Your business is finally thriving after all of the years of hard work. Now, you’re ready to reward yourself by moving to that dream home that better fits your lifestyle. However, transitioning between homes takes some planning. Do you know your options?
Interested in saving time and money on your home loans?
1. Sell Your Current Home and Close on New Home Simultaneously
Most people try to sell their current home while they are buying a new home. If their timing is right, they can close both deals on the same day.
Most homebuyers need to use the equity they have in their old home for the down payment on a new one. The closing is generally set up so you will sell your old home a few hours before signing the paperwork on the purchase of your new home.
2. Sell Your Current Home Before Buying the New Home
There are a variety of reasons why people would sell their current home before buying a new one. For example, sometimes a person’s home sells more quickly than they expected. Alternatively, you may need to quickly move to a new area for a job opportunity. One other reason may be that the owners of your new home need some extra time before moving out, maybe to allow their kids to finish the school year.
In these instances, customers may live with family or friends or rent a house or apartment until they find their new home.
Sometimes buyers may be planning to sell and buy on the same day, but the purchase can fall through due to inspection or appraisal problems on the new home. If that happens, homebuyers would need to decide whether to finalize the sale of their current home or put it off. The added burden of finding a place to live in the meantime may hold up the sale of their existing property.
Schedules for new home construction can change quickly due to weather or builder delays. Sometimes people need to go ahead and sell their current home and find a place to live until the new house is ready.
3. Keep It a Little Longer for Convenience
When people have a low debt-to-income ratio, they may choose to buy a new home and keep their old home a little longer so that they don’t have to rush their move as much. Other homebuyers may have repairs or renovations planned for the new home, in which case they may stay in their current home until the new one is ready.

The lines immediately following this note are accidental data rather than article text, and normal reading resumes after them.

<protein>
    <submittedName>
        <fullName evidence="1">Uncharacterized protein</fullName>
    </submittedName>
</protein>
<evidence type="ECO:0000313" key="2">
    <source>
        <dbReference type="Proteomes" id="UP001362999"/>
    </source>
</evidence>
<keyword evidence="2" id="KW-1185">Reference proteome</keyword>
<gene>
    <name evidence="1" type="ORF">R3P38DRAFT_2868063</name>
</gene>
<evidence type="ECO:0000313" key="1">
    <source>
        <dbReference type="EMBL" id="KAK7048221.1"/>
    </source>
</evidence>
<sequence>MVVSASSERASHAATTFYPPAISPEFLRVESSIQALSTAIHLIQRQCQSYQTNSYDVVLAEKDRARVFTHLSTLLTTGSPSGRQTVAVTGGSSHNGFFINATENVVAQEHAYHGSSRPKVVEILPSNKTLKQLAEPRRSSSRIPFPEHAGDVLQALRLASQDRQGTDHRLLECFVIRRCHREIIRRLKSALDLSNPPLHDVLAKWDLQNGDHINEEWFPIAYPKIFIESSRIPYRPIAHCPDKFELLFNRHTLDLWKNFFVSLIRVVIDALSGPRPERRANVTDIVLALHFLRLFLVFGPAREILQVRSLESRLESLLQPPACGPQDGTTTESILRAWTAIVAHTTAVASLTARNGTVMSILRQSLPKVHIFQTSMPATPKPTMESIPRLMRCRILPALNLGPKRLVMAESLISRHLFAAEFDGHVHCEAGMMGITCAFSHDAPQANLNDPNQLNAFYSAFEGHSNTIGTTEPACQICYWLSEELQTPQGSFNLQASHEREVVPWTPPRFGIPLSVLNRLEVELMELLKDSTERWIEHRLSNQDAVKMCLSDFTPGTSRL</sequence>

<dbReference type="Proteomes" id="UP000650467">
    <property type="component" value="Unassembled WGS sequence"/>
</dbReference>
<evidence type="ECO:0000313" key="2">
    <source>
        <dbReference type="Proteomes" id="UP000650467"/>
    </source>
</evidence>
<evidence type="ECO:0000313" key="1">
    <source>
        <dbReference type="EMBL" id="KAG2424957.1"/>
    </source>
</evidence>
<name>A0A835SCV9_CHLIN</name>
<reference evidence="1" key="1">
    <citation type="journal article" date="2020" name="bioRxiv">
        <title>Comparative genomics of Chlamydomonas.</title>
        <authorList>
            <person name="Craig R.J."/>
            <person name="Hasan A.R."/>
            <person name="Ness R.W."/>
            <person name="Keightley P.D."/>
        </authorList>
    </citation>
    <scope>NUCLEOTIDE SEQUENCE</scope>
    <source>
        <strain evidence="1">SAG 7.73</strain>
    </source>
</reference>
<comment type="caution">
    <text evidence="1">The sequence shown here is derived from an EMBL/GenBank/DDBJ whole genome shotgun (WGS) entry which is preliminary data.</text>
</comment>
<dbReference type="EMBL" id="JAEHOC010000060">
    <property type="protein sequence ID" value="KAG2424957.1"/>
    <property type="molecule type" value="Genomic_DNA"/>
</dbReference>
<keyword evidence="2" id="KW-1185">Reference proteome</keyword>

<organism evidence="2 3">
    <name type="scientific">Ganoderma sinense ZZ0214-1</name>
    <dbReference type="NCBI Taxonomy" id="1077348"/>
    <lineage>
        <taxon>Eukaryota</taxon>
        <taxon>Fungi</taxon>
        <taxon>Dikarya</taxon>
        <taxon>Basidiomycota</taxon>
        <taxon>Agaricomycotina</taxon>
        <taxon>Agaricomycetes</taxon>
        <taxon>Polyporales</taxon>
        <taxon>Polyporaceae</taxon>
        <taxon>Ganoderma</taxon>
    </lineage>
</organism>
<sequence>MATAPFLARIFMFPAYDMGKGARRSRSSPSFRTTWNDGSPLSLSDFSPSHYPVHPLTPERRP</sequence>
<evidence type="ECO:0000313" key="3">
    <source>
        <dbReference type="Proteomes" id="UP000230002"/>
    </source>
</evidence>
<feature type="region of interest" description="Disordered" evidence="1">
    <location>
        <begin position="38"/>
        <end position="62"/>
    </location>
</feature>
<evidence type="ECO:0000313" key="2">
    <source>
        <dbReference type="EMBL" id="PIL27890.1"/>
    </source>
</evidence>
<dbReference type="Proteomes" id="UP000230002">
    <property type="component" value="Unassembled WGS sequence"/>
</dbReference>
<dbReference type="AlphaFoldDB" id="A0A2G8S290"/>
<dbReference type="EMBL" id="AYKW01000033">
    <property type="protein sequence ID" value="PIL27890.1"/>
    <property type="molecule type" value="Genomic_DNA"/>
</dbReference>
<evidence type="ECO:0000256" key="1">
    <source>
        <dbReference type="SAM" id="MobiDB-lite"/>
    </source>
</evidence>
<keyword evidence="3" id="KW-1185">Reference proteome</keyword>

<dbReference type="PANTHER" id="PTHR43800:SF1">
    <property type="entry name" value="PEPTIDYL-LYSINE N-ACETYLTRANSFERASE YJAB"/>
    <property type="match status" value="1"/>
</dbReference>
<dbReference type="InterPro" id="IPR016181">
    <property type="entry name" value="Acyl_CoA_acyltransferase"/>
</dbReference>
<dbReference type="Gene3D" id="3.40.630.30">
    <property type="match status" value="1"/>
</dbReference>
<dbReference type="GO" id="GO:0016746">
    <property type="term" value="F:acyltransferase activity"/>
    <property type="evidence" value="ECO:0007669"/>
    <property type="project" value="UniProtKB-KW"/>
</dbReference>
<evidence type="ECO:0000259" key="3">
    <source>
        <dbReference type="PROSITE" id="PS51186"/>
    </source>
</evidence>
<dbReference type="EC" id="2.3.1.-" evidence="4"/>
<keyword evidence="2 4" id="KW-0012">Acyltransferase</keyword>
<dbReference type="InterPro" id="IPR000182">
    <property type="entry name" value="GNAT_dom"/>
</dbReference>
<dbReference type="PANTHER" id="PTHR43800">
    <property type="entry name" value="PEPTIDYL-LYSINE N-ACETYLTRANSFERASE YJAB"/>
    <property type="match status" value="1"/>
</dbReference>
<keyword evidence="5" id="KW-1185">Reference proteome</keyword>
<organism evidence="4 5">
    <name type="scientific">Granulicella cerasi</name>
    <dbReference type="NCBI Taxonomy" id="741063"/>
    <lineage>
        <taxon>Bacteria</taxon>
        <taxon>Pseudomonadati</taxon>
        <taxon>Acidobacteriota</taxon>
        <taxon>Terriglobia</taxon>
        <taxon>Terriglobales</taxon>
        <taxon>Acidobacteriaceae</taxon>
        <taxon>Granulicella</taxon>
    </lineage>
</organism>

As a business owner, your debt-to-income ratio is an essential piece of qualifying for a home loan. If you write off too many business expenses, it’ll lower your income and make it difficult for you to qualify for a loan large enough to own two homes at once.
4. Keep It as an Investment Property
Investment properties can impact your debt-to-income ratio. If you keep your current home as an investment property, you can offset your monthly payment with the rental income.
You can use a new rental agreement and with most loan programs you would be able to use 75% of the rental amount as income. Some programs require an appraisal that shows the “market rent” for that area and type of home, and you can use 75% of that amount as income. Your mortgage lender can calculate options and help you with the information you need to make a good decision.
Being a landlord isn’t always as easy as people think it will be. If you want an investment property without the landlord duties, then we recommend that you hire a property management company. There’s an expense associated with using property managers, but you typically have little to no involvement with the day-to-day operations of the rental property. Sharing the burden with a property management company means fewer headaches and distractions from your primary business.
Is it Time to Purchase a New Home?
You’ve worked hard to build a thriving business, and now may be the right time for you to purchase a home. However, getting into your dream home takes some thoughtful planning.
While a lender can’t give you specific financial advice, he or she can coach you on what to consider in the home purchase timeline. Lincoln Lending’s team (NMLS 398026) offers a no-cost, no-obligation coaching session to review your options. To schedule a meeting, please call (405) 799-5363 or email us at Info@LincolnOK.com.